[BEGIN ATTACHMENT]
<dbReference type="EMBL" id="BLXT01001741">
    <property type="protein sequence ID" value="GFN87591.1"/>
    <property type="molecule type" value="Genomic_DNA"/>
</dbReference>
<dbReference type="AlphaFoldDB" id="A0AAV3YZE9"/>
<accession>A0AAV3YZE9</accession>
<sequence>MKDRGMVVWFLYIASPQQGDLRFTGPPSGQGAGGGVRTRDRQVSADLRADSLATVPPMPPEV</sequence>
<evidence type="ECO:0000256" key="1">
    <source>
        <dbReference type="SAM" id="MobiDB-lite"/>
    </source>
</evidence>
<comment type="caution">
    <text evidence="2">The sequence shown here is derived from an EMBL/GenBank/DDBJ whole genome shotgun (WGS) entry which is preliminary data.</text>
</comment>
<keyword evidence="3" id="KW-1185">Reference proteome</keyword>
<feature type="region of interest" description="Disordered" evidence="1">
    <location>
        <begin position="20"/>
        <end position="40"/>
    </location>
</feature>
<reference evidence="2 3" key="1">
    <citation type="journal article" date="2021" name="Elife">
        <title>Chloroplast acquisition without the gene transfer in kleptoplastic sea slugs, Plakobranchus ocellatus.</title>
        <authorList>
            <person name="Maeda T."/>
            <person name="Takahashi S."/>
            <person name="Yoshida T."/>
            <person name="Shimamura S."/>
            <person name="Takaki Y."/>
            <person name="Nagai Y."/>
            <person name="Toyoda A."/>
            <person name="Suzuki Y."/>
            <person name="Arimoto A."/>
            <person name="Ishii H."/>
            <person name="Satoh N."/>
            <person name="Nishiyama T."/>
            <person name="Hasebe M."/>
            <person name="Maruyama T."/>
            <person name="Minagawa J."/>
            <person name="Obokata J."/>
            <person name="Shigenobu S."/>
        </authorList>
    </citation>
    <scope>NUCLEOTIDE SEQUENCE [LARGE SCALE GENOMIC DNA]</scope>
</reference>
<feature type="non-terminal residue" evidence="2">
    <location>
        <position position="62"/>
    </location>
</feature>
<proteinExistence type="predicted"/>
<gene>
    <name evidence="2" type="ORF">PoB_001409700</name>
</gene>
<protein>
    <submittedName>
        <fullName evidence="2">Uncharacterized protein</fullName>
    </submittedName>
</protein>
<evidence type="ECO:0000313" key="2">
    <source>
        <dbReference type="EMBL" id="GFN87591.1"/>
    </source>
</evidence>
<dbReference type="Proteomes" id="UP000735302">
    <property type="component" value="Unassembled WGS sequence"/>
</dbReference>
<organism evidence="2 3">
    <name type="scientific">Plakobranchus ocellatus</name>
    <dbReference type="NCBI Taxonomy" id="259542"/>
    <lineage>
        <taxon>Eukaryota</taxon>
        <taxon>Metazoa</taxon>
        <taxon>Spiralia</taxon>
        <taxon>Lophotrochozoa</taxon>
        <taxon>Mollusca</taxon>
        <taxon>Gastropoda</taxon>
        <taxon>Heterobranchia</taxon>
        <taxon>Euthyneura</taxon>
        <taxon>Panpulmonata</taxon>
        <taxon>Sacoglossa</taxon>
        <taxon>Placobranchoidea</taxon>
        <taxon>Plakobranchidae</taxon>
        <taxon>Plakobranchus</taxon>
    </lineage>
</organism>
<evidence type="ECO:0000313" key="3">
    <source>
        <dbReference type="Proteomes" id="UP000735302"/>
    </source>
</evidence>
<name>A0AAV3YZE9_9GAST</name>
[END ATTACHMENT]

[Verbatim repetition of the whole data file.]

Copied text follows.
<dbReference type="EMBL" id="BLXT01001741">
    <property type="protein sequence ID" value="GFN87591.1"/>
    <property type="molecule type" value="Genomic_DNA"/>
</dbReference>
<dbReference type="AlphaFoldDB" id="A0AAV3YZE9"/>
<accession>A0AAV3YZE9</accession>
<sequence>MKDRGMVVWFLYIASPQQGDLRFTGPPSGQGAGGGVRTRDRQVSADLRADSLATVPPMPPEV</sequence>
<evidence type="ECO:0000256" key="1">
    <source>
        <dbReference type="SAM" id="MobiDB-lite"/>
    </source>
</evidence>
<comment type="caution">
    <text evidence="2">The sequence shown here is derived from an EMBL/GenBank/DDBJ whole genome shotgun (WGS) entry which is preliminary data.</text>
</comment>
<keyword evidence="3" id="KW-1185">Reference proteome</keyword>
<feature type="region of interest" description="Disordered" evidence="1">
    <location>
        <begin position="20"/>
        <end position="40"/>
    </location>
</feature>
<reference evidence="2 3" key="1">
    <citation type="journal article" date="2021" name="Elife">
        <title>Chloroplast acquisition without the gene transfer in kleptoplastic sea slugs, Plakobranchus ocellatus.</title>
        <authorList>
            <person name="Maeda T."/>
            <person name="Takahashi S."/>
            <person name="Yoshida T."/>
            <person name="Shimamura S."/>
            <person name="Takaki Y."/>
            <person name="Nagai Y."/>
            <person name="Toyoda A."/>
            <person name="Suzuki Y."/>
            <person name="Arimoto A."/>
            <person name="Ishii H."/>
            <person name="Satoh N."/>
            <person name="Nishiyama T."/>
            <person name="Hasebe M."/>
            <person name="Maruyama T."/>
            <person name="Minagawa J."/>
            <person name="Obokata J."/>
            <person name="Shigenobu S."/>
        </authorList>
    </citation>
    <scope>NUCLEOTIDE SEQUENCE [LARGE SCALE GENOMIC DNA]</scope>
</reference>
<feature type="non-terminal residue" evidence="2">
    <location>
        <position position="62"/>
    </location>
</feature>
<proteinExistence type="predicted"/>
<gene>
    <name evidence="2" type="ORF">PoB_001409700</name>
</gene>
<protein>
    <submittedName>
        <fullName evidence="2">Uncharacterized protein</fullName>
    </submittedName>
</protein>
<evidence type="ECO:0000313" key="2">
    <source>
        <dbReference type="EMBL" id="GFN87591.1"/>
    </source>
</evidence>
<dbReference type="Proteomes" id="UP000735302">
    <property type="component" value="Unassembled WGS sequence"/>
</dbReference>
<organism evidence="2 3">
    <name type="scientific">Plakobranchus ocellatus</name>
    <dbReference type="NCBI Taxonomy" id="259542"/>
    <lineage>
        <taxon>Eukaryota</taxon>
        <taxon>Metazoa</taxon>
        <taxon>Spiralia</taxon>
        <taxon>Lophotrochozoa</taxon>
        <taxon>Mollusca</taxon>
        <taxon>Gastropoda</taxon>
        <taxon>Heterobranchia</taxon>
        <taxon>Euthyneura</taxon>
        <taxon>Panpulmonata</taxon>
        <taxon>Sacoglossa</taxon>
        <taxon>Placobranchoidea</taxon>
        <taxon>Plakobranchidae</taxon>
        <taxon>Plakobranchus</taxon>
    </lineage>
</organism>
<evidence type="ECO:0000313" key="3">
    <source>
        <dbReference type="Proteomes" id="UP000735302"/>
    </source>
</evidence>
<name>A0AAV3YZE9_9GAST</name>